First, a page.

Amnesty for alcohol and other drugs
Students will not be subject to referrals for action under the Student Code of Conduct if they engaged in the unlawful or prohibited personal use of alcohol or drugs during the incident when the alleged violation occurred. Amnesty applies only to the personal use of alcohol or drugs and does not extend to other potential violations of the Student Code of Conduct that may have been committed.
Person who was subject to alleged misconduct as described in Policy 03.004 and/or the Student Code of Conduct. There may be more than one complainant for an incident.
Complainants may request that their name not be used as part of the investigation that the university may initiate. The inability to use the complainants name may impede the university’s ability to conduct a thorough investigation. The request for confidentiality must be evaluated and may be denied through a review process conducted by the Title IX Coordinator and Director of CSSR.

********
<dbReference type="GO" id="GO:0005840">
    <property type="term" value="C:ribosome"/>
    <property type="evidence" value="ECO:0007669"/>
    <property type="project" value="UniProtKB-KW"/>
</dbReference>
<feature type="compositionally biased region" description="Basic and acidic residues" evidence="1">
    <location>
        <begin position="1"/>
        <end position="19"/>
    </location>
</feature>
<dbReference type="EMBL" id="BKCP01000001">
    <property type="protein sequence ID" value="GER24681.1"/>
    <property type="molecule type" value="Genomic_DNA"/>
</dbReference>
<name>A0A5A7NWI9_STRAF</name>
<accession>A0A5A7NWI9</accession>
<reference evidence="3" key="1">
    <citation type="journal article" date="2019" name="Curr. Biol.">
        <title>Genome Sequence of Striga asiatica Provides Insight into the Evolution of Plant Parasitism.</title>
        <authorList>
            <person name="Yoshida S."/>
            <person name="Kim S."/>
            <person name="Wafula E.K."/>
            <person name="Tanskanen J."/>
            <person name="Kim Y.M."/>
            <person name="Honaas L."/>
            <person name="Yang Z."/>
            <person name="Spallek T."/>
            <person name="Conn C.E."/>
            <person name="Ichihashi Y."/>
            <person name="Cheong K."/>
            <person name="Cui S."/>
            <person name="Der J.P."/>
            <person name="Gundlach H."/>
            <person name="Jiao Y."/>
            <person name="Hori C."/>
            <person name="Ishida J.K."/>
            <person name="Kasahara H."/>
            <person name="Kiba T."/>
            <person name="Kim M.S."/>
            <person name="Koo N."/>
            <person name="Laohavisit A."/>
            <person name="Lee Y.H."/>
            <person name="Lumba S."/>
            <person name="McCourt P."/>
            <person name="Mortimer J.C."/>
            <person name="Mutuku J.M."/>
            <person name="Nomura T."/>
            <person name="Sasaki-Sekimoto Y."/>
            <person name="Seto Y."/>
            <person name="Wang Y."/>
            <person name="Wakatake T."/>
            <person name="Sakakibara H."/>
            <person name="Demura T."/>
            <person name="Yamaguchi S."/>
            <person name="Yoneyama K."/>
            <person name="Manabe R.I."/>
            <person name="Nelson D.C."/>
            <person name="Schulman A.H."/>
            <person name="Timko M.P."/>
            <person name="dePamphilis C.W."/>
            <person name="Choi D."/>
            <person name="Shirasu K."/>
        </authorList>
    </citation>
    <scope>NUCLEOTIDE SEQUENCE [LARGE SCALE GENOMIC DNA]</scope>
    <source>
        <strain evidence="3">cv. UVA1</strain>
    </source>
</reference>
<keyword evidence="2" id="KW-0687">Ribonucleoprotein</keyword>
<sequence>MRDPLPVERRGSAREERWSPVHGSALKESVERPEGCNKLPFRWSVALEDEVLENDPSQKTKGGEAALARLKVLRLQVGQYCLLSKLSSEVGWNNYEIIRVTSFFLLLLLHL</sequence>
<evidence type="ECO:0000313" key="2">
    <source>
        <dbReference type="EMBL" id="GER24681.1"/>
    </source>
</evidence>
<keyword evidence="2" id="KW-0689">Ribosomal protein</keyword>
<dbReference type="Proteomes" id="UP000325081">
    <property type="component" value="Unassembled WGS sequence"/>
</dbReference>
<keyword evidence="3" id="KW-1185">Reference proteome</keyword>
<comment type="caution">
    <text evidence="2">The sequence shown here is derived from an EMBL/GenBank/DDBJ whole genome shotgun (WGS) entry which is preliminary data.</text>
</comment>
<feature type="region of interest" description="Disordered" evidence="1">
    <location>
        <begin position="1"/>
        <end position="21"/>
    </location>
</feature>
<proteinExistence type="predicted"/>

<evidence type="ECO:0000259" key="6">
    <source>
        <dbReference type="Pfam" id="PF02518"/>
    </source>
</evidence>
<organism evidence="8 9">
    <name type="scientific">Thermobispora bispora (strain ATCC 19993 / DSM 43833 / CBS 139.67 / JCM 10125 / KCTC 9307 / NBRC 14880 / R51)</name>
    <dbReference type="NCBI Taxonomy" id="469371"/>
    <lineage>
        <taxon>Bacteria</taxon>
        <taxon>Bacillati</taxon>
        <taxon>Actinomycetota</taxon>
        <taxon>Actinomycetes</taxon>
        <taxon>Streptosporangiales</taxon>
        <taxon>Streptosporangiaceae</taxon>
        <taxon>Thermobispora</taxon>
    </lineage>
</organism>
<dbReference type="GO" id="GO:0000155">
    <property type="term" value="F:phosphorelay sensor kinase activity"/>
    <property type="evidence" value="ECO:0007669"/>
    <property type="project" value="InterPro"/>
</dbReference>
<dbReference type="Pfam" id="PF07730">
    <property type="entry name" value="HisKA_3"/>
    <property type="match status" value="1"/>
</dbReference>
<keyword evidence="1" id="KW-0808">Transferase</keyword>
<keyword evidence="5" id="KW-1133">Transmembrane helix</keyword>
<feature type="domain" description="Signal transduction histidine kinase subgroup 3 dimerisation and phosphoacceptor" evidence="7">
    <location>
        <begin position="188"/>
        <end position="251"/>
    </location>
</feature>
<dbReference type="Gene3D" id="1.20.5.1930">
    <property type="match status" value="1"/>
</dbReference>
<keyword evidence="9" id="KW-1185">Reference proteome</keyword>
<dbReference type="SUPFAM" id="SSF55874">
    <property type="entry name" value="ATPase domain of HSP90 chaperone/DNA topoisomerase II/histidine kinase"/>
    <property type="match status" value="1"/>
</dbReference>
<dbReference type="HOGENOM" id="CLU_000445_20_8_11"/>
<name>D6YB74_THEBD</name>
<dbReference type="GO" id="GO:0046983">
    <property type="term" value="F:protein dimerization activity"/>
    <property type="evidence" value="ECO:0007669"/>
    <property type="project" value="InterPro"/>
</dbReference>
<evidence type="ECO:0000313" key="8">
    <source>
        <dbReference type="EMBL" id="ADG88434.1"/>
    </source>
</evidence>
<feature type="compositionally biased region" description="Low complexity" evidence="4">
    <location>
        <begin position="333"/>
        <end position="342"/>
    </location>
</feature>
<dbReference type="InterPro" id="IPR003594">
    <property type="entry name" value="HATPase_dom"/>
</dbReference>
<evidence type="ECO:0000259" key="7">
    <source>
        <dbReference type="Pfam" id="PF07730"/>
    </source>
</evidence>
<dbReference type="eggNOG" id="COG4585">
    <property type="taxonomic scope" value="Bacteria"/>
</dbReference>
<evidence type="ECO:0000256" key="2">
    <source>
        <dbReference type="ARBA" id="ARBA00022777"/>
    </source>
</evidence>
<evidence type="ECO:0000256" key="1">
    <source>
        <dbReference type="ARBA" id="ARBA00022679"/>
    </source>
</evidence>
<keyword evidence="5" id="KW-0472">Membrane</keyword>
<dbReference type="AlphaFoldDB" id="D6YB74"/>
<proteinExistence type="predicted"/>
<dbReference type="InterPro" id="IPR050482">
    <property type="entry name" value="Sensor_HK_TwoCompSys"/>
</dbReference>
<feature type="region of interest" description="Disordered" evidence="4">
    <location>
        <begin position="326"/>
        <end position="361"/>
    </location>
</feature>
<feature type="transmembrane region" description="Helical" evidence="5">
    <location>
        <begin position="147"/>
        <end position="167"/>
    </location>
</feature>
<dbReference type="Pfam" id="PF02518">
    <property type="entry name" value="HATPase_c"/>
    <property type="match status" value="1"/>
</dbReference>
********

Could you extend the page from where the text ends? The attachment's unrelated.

The state of Ohio does not provide a definition of “consent” in state statutes relating to sexual crimes. Ohio University's definition of consent is as follows: Consent must be informed, knowing and voluntary. Consent must be clear and unambiguous for each participant throughout any sexual encounter. Consent to some sexual acts does not imply consent to others, nor does past consent to a given act imply ongoing or future consent. Consent can be revoked at any time. For all of these reasons, sexual partners must evaluate consent in an ongoing fashion and should communicate clearly with each other throughout any sexual encounter. Consent cannot be obtained from someone who is asleep or otherwise mentally or physically incapacitated, whether due to alcohol, drugs, or some other condition. Consent cannot be obtained by threat, coercion, or force. Agreement given under such conditions does not constitute consent. In order to give effective consent, one must be of legal age.